Much to the surprise of horror comic readers, Killadelphia is a book focused on perspectives and perception. It’s a technical feat for a writer to be able to be a switch-hitter within a single narrative of a comic book issue. This is achieved through a full embrace of the comic book medium in conveying a layered story. One of the prominent intrigues for this piece was the colored textboxes that are able to make an easy transition for the three respective characters. Along with this are varied changes in the lettering to distinguish the characters even further.
Ever hear the story of Pinocchio and the whale? (Or the Biblical story of Jonah and the whale?) This latest issue of Ascender quite literally has us diving into the ocean depths and the backstory of Telsa, the captain who reluctantly offered her boat to save Mira and her father, Andy.
A quick recap of Angel #6: With Angel gone, Fred and Gunn were sent by Lilith to recruit Spike to their cause (to find the Master). While the mission was successful, Fred was captured by a mysterious group.
First properly introduced in Hellboy: Wake the Devil, Sir Edward Grey has evolved into his own titular character within the dubbed Mignolaverse. This enriched universe is filled with inventive characters ranging from pulp-inspired icons (Lobster Johnson), literary figures (Frankenstein: Underground), occultist explorations (Hellboy, Witchfinder), fantasy (Koshchei the Deathless), and science fiction (Abe Sapien), along with a team-centered book (B.P.R.D.). Among these is the grand tying of mythos that has been seen through the likes of things like Baba Yaga (the Troll-Witch) along with a varied amount of other mythological beings and stories that permeate throughout this narrative and are weaved by Mignola himself.
Prominently known for his interactions with the titular Hellboy in the series, Hellboy in Hell, acting as Vergil within his Dante’s Inferno exploration through Mignola’s Hell. Sir Edward Grey’s past is further explored with this new outing of The Witchfinder: Reign of Darkness. Here, we see the paranormal investigator looking into the heinous Jack the Ripper murders.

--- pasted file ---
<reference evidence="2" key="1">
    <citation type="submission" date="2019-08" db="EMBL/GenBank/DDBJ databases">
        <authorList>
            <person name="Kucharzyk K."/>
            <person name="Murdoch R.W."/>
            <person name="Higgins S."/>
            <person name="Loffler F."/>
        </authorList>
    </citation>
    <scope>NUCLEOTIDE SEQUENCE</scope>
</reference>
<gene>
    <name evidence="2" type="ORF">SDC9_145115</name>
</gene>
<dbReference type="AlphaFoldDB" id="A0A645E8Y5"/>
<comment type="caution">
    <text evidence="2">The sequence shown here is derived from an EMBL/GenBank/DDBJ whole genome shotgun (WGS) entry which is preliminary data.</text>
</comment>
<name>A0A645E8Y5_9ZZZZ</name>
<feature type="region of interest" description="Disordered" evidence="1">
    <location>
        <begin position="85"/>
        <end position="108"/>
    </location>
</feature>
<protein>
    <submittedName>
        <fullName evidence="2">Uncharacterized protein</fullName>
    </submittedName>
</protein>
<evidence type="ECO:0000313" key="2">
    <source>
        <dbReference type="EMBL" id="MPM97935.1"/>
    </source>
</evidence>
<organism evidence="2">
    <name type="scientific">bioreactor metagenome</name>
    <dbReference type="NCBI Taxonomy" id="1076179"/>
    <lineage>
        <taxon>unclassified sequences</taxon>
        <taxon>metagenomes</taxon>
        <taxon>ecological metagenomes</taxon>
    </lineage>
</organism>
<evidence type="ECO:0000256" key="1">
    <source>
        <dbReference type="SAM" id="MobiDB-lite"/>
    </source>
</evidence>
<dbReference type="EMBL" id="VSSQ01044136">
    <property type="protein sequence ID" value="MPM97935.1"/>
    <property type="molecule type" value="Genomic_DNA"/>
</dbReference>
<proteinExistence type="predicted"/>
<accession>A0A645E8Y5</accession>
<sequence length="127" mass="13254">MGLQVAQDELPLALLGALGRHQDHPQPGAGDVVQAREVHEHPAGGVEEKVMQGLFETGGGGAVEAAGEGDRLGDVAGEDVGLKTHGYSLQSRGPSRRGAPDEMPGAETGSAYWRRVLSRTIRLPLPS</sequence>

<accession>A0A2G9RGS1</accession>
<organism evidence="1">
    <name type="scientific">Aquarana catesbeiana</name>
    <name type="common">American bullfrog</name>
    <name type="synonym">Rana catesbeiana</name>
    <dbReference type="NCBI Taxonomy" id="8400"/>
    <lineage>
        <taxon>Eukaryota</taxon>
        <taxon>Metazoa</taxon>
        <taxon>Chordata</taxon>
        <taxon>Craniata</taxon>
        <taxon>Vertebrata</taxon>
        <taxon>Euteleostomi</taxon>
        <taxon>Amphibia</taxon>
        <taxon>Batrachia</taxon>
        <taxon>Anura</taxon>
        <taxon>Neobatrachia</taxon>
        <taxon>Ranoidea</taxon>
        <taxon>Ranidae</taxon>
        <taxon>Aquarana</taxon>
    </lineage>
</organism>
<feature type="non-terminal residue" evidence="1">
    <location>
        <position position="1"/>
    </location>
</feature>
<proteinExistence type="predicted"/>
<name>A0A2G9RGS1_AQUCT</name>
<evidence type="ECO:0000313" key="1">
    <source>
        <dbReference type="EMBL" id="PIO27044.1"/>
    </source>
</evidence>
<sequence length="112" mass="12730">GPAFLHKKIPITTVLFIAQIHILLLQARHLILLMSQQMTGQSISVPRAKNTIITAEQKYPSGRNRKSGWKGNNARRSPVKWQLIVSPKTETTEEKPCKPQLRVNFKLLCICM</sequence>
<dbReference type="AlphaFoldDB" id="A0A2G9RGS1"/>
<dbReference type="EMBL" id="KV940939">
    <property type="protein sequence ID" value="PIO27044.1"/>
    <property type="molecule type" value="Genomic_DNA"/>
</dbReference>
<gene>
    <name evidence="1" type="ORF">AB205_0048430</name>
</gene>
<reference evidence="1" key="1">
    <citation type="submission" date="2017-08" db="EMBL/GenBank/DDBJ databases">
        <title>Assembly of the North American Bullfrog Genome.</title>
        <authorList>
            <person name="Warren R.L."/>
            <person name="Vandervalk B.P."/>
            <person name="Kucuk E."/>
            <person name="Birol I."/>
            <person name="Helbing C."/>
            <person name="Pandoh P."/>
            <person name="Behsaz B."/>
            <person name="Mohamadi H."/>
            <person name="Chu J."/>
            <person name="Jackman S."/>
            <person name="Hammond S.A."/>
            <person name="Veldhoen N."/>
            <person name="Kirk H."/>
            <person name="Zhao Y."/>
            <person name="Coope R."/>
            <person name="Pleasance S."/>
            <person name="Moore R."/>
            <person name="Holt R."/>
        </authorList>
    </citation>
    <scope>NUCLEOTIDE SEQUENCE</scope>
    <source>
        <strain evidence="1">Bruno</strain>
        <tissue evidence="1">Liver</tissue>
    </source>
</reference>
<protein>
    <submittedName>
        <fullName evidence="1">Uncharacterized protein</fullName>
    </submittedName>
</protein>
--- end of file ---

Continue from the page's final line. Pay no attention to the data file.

Quick recap: The crew of the Sundog is at the mercy of salvagers. Vess’ vows of celibacy may become a problem for her, and her growing feelings for Grix look to become a point of conflict between her and Eline. Things are pretty tense, to say the least.
Yes, Tommy Gun Wizards has become Machine Gun Wizards in the final issue of the series. The events wrap up and some threads are left dangling for possible future installments. We pick up right from wherewe left off, which is to say that the speed basically start at a 60! And they don’t really let off the accelerator until the end.
With its third episode (a chapter titled "The Sin"), Disney+'s The Mandalorian continues with its bold and brash style, this time under the helm of director Deborah Chow (who will also be directing the streaming service's upcoming Obi-Wan Kenobi series starring Ewan McGregor). The series' lead character has been compared both to American gunslingers like Clint Eastwood's iconic "man with no name" and the noble and honorable Japanese samurai warriors, most notably Ogami Ittō of Lone Wolf and Cub. Previous episodes of the series have mined many standards and tropes of the Western genre, but "The Sin" gives audiences the chance to learn more about the state of Mandalorian culture after the fall of the Galactic Empire and see the disciplined Bushido-like code of those who walk the way of the Mandalore.
In July, I received the opportunity to review the first two books in the Young Adventurer's Guide series. I've waited ever since for the chance to pick up the remaining books in the series and, as luck would have it, Dungeons & Dragons: Dungeons & Tombs recently crossed my desk.
Family Tree #1 starts as a story of a single mother (Loretta) and her children (one troubled teenage son and an eight-year-old daughter who seems to be more mature and understanding than those her age), but it becomes a horror story of sorts when Loretta’s daughter starts to grow into a tree. It all comes to a head when Loretta’s grandfather comes blasting back into her life (literally).
The Restoration is the first part of a three-part limited neo-peplum comic book series called Polis: The Trail of Socrates. The story of The Restoration takes place immediately after the Peloponnesian War (431-404 BCE, the same time and setting as the video game, Assassin’s Creed: Odyssey) in which Athens was defeated by Sparta and the city was ruled for a mere eight months by the Thirty Tyrants. Though brief, the corrupt Thirty Tyrants rained violence on the citizens of Athens and confiscated much of their riches, which in turn fueled a rebellion which brought about their downfall.